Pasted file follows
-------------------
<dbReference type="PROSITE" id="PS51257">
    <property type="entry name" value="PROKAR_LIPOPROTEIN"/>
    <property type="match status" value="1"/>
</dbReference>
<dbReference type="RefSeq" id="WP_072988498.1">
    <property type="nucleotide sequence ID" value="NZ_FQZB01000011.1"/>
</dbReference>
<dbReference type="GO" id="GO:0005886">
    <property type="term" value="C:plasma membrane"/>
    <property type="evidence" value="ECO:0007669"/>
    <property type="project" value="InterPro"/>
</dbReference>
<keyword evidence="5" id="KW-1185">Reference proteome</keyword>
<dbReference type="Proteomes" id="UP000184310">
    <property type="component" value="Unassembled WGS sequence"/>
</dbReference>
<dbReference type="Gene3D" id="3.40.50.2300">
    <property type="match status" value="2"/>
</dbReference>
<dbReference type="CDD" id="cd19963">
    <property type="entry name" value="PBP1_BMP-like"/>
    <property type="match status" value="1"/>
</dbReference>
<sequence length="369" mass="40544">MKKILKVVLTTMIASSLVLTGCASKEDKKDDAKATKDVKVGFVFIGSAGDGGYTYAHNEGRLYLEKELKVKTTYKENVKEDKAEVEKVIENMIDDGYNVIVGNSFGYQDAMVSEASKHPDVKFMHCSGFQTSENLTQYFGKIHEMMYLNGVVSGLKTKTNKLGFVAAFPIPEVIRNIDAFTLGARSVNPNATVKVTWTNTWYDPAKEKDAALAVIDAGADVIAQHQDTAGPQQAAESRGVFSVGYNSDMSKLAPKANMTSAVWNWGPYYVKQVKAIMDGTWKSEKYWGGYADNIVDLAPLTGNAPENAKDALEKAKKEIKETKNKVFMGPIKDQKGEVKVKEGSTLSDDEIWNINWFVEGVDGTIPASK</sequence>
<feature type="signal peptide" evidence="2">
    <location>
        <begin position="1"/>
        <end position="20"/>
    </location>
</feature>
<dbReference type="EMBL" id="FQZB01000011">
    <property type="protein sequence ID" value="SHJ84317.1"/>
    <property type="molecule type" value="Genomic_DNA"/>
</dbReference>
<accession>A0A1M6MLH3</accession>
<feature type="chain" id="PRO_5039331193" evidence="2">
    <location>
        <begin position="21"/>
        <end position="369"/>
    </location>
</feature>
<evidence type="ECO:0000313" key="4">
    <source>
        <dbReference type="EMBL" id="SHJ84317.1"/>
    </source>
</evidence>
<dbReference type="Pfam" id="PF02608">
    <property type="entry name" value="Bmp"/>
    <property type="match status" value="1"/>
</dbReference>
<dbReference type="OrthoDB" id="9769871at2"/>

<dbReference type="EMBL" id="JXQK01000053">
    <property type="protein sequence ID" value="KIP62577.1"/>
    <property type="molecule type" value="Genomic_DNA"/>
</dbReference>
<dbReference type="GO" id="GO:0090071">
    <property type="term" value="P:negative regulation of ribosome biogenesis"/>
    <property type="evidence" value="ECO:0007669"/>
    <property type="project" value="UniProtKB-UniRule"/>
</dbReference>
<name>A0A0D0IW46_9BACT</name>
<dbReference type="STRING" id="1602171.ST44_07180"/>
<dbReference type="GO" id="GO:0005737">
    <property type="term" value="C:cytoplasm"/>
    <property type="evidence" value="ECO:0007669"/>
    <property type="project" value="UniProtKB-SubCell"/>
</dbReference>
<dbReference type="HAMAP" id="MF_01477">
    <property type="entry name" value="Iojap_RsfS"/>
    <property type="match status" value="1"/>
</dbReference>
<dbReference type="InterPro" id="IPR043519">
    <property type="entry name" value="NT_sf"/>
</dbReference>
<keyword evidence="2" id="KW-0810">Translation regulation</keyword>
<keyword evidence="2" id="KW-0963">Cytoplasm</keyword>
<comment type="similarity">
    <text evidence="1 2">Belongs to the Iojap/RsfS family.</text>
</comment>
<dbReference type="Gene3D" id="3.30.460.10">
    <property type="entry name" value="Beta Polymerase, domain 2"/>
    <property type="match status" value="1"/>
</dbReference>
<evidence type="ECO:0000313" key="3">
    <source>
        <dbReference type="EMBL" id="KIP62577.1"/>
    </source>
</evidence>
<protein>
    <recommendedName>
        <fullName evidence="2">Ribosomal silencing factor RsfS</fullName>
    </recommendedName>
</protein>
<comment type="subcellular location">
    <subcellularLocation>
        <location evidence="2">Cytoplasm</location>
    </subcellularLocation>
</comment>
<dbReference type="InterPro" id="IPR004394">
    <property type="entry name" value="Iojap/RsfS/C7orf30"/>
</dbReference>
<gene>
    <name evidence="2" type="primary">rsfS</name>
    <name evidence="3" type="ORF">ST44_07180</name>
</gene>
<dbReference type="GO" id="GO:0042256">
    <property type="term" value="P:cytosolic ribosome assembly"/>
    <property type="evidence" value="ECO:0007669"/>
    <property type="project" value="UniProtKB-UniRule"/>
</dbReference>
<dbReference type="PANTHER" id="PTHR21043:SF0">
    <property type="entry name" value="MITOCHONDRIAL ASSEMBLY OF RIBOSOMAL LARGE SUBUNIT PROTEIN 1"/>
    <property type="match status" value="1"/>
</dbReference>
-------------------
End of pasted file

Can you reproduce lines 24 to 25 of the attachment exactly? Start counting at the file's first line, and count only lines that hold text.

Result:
<sequence length="369" mass="40544">MKKILKVVLTTMIASSLVLTGCASKEDKKDDAKATKDVKVGFVFIGSAGDGGYTYAHNEGRLYLEKELKVKTTYKENVKEDKAEVEKVIENMIDDGYNVIVGNSFGYQDAMVSEASKHPDVKFMHCSGFQTSENLTQYFGKIHEMMYLNGVVSGLKTKTNKLGFVAAFPIPEVIRNIDAFTLGARSVNPNATVKVTWTNTWYDPAKEKDAALAVIDAGADVIAQHQDTAGPQQAAESRGVFSVGYNSDMSKLAPKANMTSAVWNWGPYYVKQVKAIMDGTWKSEKYWGGYADNIVDLAPLTGNAPENAKDALEKAKKEIKETKNKVFMGPIKDQKGEVKVKEGSTLSDDEIWNINWFVEGVDGTIPASK</sequence>
<feature type="signal peptide" evidence="2">